Running an expanding business with a one-and-a-half year old at home means G and I don't have a lot of time to tend to anything else during the week. In the beginning—before we realized we needed a system—we'd dedicate three hours every Sunday to cleaning the house top to bottom. During that time, G and I would do double-duty, throwing toys into baskets, running loads of laundry, stripping the bed sheets, and cleaning out the refrigerator—all the while entertaining Sloan. By the end of it, we would be too tired for any additional Sunday plans and spend the rest of the day in a half-awake state instead of really savoring our weekend. Within the past few months, we've started to make some small changes to our daily routines that have made a huge difference in cutting down the need for a massive Sunday clean. By the end of the week, we only have a few things to tidy up (instead of: everything), and can spend the day with friends or actually relaxing. Below are the tips we've been using for keeping a clean house all week long:
In our house, whoever cooks does the dishes/cleans up as well, which is the opposite of how most of my friends do things but hear me out: Doing things this way ensures that whoever cooks is held responsible for not making a huge mess, which actually minimizes cleanup time and ensures that it gets done. If you know that someone else is handling the dishes, you're less motivated to clean as you go and use as few dishes as possible. This system works extremely well for G and me.
Between Amazon Prime and work-related items, we get several boxes per day, so we've had to come up with a policy: As soon as a box comes in, we open it up, take down the box, and put the item away so that they don't start to pile up. I also have a designated shelf in my closet for returns which I make a point of keeping clear so that I make sure they're taken care of.
For years—until we purchased this house—G and I didn't have a washer/dryer in our building, so we're more than familiar with the routine of lugging bags to the laundromat, which is only to say that I know this tip isn't possible for everyone. However, if you're fortunate enough to have laundry in your house or unit, something we've started to do is use a smaller laundry basket. Whoever is the last person to fill it up (usually me) is responsible for putting it into the washing machine right then and there. Even though we do it more often, our machine has small load setting, so it's made laundry feel less like an ordeal and just part of our daily routine.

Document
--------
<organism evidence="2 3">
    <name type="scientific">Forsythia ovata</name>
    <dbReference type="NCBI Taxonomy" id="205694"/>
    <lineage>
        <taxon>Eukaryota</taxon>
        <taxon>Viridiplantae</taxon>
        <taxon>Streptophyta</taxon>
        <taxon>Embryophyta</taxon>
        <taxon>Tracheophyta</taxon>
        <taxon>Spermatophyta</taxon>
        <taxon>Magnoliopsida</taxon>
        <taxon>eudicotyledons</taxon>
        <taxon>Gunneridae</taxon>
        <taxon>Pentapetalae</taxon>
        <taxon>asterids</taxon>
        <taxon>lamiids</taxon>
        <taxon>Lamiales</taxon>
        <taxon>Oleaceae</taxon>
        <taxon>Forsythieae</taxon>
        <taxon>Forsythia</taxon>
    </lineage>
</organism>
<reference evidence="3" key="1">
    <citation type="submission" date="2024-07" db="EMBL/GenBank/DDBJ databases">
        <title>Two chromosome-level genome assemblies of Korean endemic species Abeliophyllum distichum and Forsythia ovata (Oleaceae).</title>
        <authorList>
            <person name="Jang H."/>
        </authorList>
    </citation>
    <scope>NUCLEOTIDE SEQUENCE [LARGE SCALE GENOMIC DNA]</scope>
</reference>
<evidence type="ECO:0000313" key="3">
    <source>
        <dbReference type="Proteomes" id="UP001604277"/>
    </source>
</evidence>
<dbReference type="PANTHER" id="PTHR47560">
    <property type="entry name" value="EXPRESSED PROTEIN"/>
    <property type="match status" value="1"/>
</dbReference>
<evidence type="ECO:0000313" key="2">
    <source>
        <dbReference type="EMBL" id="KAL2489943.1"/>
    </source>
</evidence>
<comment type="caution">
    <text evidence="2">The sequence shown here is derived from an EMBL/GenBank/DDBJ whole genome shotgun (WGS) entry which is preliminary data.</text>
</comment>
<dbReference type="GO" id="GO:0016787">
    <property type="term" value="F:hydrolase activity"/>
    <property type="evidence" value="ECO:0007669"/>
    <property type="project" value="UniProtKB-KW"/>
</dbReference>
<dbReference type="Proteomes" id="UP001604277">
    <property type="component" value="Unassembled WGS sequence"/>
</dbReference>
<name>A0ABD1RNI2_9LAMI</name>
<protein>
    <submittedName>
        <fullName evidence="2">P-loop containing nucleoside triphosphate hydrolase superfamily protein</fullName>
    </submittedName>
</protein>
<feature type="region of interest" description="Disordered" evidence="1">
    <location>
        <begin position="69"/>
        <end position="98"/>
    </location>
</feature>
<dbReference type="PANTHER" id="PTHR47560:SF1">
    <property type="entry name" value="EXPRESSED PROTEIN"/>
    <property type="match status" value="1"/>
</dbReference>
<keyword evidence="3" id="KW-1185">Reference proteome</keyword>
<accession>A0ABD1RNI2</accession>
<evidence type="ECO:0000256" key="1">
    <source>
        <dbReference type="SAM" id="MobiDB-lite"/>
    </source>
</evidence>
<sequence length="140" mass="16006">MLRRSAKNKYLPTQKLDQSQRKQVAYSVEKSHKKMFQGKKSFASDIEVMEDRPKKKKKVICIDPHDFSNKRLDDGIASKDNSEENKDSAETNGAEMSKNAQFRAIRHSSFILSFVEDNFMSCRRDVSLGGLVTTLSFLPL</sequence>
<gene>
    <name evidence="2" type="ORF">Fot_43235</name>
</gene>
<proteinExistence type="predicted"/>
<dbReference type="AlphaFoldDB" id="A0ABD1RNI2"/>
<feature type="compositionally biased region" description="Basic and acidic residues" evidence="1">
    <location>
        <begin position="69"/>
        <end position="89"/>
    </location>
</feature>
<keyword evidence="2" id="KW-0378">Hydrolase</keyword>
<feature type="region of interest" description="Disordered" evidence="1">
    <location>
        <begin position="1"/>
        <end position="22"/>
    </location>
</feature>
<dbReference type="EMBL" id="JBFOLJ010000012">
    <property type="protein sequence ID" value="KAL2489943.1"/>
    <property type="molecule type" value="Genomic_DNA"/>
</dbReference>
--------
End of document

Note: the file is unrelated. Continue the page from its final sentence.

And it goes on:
When I try on clothes—whether it's for an outfit post, for work, or to go out—I've been guilty of leaving a humongous pile of "no"s on the bench at the end of our bed that only grows throughout the week. Now, I make the effort to hang each piece I'm not wearing immediately after trying it on. The same applies to our bathroom counter: As soon as I put on makeup, I put it back into the cosmetics bag I keep in a drawer by the sink to keep clutter to a minimum.
This tip should go without saying, but since our bedroom is the one part of the house that isn't immediately viewable by guests, making the bed is also the one thing that often gets pushed aside when we're in a rush. To avoid this, G and I have made a deal that the last one out of bed makes it in the morning, no excuses. Added bonus: We basically race each other out of bed in the morning now, so our day gets going earlier.
Since I've been in the habit lately of washing my face every night after I put down Sloan, G has started to use this time—usually about 15 minutes—to do a quick straightening-up of the house. We've found that just spending this small amount of time to put back appliances, sort the mail that's accumulated on the counter, and wash any errant dishes goes a long way towards keeping the house from that moment when you look up and all of a sudden realize it looks like a tornado hit the kitchen.
We have as many cats as we have humans living in our house (three), so keeping control of their shedding is a priority. To tackle it, we mostly take preventative measures, by grooming them frequently with a tool called a Furminator. We also have a small vacuum with a pet hair attachment that we pull out about once a day to quickly remove any fur from furniture so that it doesn't get out of hand.
Before we had a place to corral Sloan's toys, every evening, they'd end up haphazardly tossed in the corner or, even less ideally, on the coffee table in the living room. We now have a designated basket for Sloan's toys that we take down from a shelf when she's in the room, then put away at the end of the day so it doesn't always look like we're living in a play pen. She's also now at the point that she's able to help put away her toys which has become part of our nighttime routine with her.